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Posts from the ‘Essays’ Category


10 Better Halloween Treats

Halloween is that one day of the year when it’s all about the candy from the moment the kids wake up to that serene moment when you tuck their sugar laden bodies into bed. Although most people have to go with the flow and tolerate their kids bringing bags of sugary candy (is there any other kind?) home, there are ways to work around the system and provide trick or treaters (and your kids) with a delicious treat that isn’t loaded with garbage. Read more »


“Tell Everyone I Said Hi”

A taste of honey is worse than none at all.                                 ~Lionel Richie from I Second that Emotion

There are people who love a quick fix whether it be a piece of dark chocolate, a cup of espresso, or a short story that can be read in its entirety in ten minutes or less. Not that a whole chocolate bar, a mug of coffee or a 600 page novel aren’t fantastic – they certainly are – but there are times when a “hit” just makes your day a little happier and more satisfying. If you happen to agree, then Tell Everyone I Said Hi  is the book for you. Read more »


“What the Dog Saw and Other Adventures”

A lot of my process is informed by the notion that two mildly good stories put together sometimes equal one really good story.

What the Dog Saw and Other Adventures by Malcolm Gladwell was published in 2009, although the 19 non-fiction essays included in the book were originally published in The New Yorker magazine where the author has been a staff writer since 1996.

Divided into three parts with three themes: obsessives, theories (ways of organizing experience), and the predictions we make about people, What the Dog Saw and Other Adventures is one of the most interesting contemporary collections of stories that anyone over the age of 40 can relate to without having to refer to Wikipedia for an explanation of events, characters, products, and businesses. Read more »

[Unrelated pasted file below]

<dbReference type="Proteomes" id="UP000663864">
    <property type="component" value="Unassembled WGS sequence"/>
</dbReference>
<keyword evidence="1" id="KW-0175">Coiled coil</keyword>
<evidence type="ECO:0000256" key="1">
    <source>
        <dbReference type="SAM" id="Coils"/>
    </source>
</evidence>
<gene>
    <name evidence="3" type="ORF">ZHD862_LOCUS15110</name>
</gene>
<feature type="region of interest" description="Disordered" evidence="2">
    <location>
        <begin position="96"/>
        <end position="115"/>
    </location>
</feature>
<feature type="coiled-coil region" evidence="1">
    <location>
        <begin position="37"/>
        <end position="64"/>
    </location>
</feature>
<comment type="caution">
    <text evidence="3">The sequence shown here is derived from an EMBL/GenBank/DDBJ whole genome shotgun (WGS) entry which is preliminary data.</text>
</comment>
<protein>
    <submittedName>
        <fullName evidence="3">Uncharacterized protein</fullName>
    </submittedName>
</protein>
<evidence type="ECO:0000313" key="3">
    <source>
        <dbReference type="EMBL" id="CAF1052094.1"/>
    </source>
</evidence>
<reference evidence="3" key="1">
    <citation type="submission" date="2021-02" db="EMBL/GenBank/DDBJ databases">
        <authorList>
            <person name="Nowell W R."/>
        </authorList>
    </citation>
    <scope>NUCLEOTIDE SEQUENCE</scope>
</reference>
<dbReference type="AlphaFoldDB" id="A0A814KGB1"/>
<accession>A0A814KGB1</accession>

“The Kraus Project”

Our Far Left may hate religion and think we coddle Israel, our Far Right may hate illegal immigrants and think we coddle black people, and nobody may know how the economy is supposed to work now that our manufacturing jobs have gone overseas, but the actual substance of our daily lives is total electronic distraction. We can’t face the real problems; we spent a trillion dollars not really solving a problem in Iraq that wasn’t really a problem; we can’t even agree on how to keep health care costs from devouring the GNP. What we can all agree to do instead is to deliver ourselves to the cool new media and technologies, to Steve Jobs, Mark Zuckerberg and Jeff Bezos, and let them profit at our expense. Read more »


The Short Sweet Life of Bessie

In Iowa most people are either growing food (corn, soybeans, wheat) or raising animals (cattle, pigs, chickens) or doing a bit of both on the farm.  Russ and Beverly were both born and raised in central Iowa, marrying after high school and settling into a small place down the road from the farm where Russ spent his childhood. When Russ’s father passed away from cancer, Russ and Beverly moved back to the farm and took over the operation, allowing Russ’s mother to enjoy her grandchildren, bridge club, and church socials.  Married nearly four decades, Russ and Beverly spent a lifetime growing corn and soybeans in the nutrient rich black soil and managing a small cattle operation on the remaining acreage. Read more »


The Piano Tuner

Rain was pouring down from the skies causing mud puddles to turn into streams and parts of the dirt road to wash out. Still, Vlatko made his way down the mile-long driveway to the lone house on the lake. He parked the car, turned the ignition off and noticed the wipers stopped mid-way on the windshield as if his timing was slightly off. Vlatko always thought windshield wipers reminded him of a metronome, the tool musicians use to maintain a consistent tempo while playing music. Read more »